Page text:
The characteristic of a field is the smallest positive integer $n$ such that $n\times 1=0$, or $\infty$ if there is no such integer. If it is not infinite, then it has to be a prime number.
A couple of relevant results:
- $\Bbb F_p$ has characteristic $p$ for any prime $p$.
- If $K$ is a subfield of $L$, then they both have the same characteristic.
As a consequence, there can be no field containing $\Bbb F_5$ and $\Bbb F_7$ as subfields.
Edit: $\Bbb F_p$ here is just the field notation for $\Bbb Z_p$, when you want to emphasize that you are talking about the field rather than the group.
Edit to include the answers to your questions in comments:
Proof of 2. above. Call $\phi$ the injective field homomorphism $K\to L$. Then $\phi(n\times 1_K)=n\times 1_L$ for any $n\in \Bbb N$. This implies, on the one hand, that if $n\times 1_K=0$ then $n\times 1_L=0$. On the other hand, since $\phi$ is injective, it also implies that if $n\times 1_L=0$ then $n\times 1_K=0$.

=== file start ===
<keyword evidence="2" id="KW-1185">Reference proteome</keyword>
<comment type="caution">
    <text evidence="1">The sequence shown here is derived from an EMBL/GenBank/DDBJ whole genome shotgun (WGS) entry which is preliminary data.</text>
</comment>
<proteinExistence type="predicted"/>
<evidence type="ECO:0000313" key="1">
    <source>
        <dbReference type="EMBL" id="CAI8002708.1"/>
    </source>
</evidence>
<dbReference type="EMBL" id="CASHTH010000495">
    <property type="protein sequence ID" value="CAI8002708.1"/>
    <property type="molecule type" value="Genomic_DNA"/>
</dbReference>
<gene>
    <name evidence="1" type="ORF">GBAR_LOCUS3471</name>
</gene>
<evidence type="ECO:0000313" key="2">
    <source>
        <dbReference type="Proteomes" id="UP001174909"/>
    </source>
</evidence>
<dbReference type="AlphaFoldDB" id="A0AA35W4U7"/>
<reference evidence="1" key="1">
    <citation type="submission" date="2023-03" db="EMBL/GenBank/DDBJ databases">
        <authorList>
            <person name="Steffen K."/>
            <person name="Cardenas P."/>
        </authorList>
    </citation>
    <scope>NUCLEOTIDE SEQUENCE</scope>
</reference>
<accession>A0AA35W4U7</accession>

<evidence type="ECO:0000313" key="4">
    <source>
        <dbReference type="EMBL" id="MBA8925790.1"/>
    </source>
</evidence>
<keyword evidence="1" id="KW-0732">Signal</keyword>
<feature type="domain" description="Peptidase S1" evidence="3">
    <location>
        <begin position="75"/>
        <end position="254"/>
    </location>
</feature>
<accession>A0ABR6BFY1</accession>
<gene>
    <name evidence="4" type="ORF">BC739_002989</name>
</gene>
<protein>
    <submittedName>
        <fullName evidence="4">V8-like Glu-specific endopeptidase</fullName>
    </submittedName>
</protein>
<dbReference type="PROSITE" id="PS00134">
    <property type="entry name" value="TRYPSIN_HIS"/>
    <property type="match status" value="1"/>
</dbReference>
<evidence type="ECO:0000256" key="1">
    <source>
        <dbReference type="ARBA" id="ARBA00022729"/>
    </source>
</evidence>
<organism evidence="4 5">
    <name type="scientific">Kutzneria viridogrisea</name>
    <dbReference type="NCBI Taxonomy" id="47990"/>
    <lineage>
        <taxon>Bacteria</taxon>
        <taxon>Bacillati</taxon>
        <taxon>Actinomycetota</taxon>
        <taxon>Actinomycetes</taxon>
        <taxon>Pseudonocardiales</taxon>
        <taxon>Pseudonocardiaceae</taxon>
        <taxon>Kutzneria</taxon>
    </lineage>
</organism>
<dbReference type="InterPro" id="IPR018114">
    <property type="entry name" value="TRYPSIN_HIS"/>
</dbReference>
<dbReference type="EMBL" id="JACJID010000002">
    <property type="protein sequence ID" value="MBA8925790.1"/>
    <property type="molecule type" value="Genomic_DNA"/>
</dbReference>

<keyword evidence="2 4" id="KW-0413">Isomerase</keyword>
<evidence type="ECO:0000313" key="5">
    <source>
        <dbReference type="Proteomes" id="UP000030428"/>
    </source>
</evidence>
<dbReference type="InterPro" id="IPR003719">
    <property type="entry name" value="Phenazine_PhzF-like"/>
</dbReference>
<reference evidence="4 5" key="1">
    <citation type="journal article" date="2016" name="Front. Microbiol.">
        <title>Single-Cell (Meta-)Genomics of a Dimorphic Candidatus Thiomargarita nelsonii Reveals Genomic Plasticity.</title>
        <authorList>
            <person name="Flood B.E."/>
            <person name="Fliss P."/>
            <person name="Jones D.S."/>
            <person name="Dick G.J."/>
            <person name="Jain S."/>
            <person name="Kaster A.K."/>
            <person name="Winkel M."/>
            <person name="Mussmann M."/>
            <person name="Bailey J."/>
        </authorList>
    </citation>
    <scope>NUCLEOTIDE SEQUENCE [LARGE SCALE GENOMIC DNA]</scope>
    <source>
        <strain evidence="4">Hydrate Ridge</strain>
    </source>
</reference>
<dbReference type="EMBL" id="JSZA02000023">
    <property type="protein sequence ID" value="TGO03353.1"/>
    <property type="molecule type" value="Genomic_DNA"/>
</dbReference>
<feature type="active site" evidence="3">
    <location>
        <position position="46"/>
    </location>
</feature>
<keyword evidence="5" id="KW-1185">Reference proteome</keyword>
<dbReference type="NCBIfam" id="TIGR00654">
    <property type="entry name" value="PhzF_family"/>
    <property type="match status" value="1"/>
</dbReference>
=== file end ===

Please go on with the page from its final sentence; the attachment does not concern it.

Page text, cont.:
An infinite field may have finite characteristic. The field of fractions of $\Bbb Z_2[X]$ has characteristic $2$, but it is infinite.